Let’s be honest — when you’re hiring a new person, or bringing an existing employee from another team or department onto your team, you’re always trying to get a sense of that culture “X factor.” Will this individual smoothly integrate into this team/organization? Will the team dynamic be seamless or awkward? Will I like working with this person? In other words, we try and gauge “culture fit.”
In May 2019, the Bureau of Labor Statistics reported that the U.S. unemployment rate remained level at 3.6%, with employment increasing in both professional and business services as well as healthcare. These numbers paint a much different picture than the unemployment rate during our most recent recession, which hovered at 10% in October 2009.
Recruiting methods have changed over the years—as they should. We work differently today than we did even ten years ago. So, why shouldn’t the way we attract and retain talent?
We hear a lot about hiring the wrong person - there are numerous articles out there warning about the expenses associated with someone who isn’t fit for the job, or the potential disruption caused by moving people in and out of positions. But what about hiring the right person? Do we just roll the dice and hope for the best?
Hire slow, fire fast. We’ve all heard this before. There's a reason tech startup culture has instead adopted the "hire fast, fire faster" mantra - but we've got some doubts about that one too. How can you ensure you're hiring the right people, and setting your new hires up for success starting on their first day?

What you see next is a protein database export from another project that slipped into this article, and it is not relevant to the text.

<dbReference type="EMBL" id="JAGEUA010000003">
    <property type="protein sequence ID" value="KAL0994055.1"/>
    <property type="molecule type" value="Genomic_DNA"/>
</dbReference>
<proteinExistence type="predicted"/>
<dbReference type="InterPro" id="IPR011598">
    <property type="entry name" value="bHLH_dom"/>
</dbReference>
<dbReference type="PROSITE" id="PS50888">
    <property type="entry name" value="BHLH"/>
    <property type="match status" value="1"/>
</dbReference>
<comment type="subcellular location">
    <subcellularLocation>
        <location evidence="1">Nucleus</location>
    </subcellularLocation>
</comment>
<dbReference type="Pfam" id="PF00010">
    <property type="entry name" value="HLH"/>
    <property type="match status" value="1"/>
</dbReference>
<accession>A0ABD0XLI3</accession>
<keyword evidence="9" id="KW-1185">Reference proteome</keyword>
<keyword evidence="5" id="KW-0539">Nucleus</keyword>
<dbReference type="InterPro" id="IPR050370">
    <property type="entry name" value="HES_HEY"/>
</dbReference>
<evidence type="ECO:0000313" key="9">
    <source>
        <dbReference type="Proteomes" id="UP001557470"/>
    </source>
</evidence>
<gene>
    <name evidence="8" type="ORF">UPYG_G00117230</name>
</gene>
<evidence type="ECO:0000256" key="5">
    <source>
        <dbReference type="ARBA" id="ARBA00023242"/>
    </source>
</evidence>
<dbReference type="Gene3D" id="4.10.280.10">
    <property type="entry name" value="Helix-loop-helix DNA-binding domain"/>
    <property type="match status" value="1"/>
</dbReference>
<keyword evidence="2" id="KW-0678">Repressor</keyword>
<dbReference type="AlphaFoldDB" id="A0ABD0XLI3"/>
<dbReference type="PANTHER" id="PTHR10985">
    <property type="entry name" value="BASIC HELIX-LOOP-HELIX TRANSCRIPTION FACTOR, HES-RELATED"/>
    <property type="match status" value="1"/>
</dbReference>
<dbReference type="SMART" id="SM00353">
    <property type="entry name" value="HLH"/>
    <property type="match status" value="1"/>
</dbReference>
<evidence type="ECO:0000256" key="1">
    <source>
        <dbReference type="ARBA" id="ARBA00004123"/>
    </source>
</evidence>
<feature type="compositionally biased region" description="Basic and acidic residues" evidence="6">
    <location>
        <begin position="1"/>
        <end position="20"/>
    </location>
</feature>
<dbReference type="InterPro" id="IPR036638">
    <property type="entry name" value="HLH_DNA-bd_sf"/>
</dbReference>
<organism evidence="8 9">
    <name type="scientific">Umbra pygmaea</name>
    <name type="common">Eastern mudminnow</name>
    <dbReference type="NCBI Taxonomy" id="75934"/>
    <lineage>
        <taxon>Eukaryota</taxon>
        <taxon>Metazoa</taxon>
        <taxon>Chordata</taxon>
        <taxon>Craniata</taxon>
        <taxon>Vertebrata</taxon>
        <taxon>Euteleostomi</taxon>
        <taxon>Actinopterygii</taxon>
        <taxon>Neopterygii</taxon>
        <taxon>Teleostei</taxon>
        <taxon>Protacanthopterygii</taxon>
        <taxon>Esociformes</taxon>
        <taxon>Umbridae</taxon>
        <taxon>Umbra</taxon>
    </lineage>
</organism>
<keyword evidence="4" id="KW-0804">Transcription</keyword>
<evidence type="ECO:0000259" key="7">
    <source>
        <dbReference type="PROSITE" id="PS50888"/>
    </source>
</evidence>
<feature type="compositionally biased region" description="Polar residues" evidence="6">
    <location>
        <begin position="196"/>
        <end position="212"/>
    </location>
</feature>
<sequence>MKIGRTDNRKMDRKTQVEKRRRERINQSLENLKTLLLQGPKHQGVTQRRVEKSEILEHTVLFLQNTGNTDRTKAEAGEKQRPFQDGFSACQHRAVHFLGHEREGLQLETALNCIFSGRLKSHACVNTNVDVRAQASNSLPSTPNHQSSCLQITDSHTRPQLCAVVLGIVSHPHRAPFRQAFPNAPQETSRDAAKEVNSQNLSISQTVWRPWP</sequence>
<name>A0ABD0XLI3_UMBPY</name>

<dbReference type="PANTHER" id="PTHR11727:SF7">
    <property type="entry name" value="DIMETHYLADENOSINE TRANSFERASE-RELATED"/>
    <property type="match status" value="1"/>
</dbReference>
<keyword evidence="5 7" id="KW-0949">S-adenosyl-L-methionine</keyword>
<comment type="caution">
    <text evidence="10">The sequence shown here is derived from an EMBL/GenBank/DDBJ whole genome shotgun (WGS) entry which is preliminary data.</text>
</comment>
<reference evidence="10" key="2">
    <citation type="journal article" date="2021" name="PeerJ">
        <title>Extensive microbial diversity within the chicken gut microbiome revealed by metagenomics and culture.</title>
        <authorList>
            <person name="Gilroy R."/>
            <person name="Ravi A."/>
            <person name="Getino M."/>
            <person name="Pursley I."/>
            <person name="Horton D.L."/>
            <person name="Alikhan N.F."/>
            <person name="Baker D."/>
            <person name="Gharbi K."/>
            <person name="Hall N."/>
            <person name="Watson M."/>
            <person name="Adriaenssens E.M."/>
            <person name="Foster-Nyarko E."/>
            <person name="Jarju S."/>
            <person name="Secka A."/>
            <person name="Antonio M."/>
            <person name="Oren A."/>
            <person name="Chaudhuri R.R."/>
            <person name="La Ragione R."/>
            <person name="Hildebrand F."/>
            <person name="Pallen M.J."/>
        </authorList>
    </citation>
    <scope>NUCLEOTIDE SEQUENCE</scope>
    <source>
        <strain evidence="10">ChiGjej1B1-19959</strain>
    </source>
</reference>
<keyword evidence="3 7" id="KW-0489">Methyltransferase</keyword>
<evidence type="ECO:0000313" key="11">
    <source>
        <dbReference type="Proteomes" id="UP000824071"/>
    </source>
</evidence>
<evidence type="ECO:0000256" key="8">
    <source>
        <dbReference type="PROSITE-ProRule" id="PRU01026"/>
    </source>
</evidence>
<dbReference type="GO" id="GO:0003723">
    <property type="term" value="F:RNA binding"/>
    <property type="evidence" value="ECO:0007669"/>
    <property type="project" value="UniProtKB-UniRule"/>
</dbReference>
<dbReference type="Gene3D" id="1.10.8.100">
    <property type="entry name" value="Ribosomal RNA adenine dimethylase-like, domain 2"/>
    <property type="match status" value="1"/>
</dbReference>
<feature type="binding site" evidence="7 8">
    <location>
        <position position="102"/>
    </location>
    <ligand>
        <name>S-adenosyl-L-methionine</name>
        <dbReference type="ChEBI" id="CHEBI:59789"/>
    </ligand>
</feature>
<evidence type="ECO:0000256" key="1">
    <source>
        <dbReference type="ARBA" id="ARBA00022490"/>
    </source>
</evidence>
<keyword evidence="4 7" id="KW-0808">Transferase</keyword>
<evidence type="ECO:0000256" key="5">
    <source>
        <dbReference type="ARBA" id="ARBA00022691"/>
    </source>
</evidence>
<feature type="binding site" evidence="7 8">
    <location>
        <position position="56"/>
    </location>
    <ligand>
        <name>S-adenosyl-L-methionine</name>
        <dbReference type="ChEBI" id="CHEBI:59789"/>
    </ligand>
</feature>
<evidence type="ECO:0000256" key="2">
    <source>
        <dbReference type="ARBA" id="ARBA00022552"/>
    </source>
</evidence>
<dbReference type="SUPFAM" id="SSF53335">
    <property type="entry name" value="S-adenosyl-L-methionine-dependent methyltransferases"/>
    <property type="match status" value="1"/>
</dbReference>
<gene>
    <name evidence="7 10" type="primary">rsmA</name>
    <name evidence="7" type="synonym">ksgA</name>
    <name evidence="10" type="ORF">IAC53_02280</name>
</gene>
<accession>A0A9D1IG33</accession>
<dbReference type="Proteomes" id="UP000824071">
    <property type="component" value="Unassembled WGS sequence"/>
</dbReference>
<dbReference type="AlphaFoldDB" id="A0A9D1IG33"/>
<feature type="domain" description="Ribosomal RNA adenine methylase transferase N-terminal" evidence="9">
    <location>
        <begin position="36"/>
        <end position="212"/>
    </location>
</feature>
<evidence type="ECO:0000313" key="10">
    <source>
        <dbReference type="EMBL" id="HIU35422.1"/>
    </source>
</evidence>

Referrals continue to add the most value for hiring managers as a top source of hiring, representing 30 percent of hires in 2016. Referred candidates convert to hired employees faster and stay in their jobs longer than candidates from any other source.
Sixty-three percent of recruiters claim that lack of talent is their top issue. To find qualified candidates, you're going to have to include more than just the people that are currently looking.
Diversity and inclusion are instrumental in building and managing a successful and profitable organization. Companies that prioritize diversity and inclusion enjoy a 2.3x greater cash flow over a three-year period than other companies. Thirty-five percent of diverse companies outperform homogeneous ones. And, sixty-seven percent of job candidates want to join a diverse company.
In every industry, employers are struggling to find candidates with the right blend of technical skills and soft skills, such as leadership, communication, and customer service. Forty-five percent of employers have difficulty recruiting qualified talent to their companies. For large companies with more than two hundred and fifty employees, the talent shortage percentage jumps to 67 percent.
Employee referral programs are not only immensely popular, but they also deliver results—to both the employee and employer. Employee referrals are the number one way potential candidates find jobs, and this is good news for employers - employee referrals give employers access to a high caliber talent pool.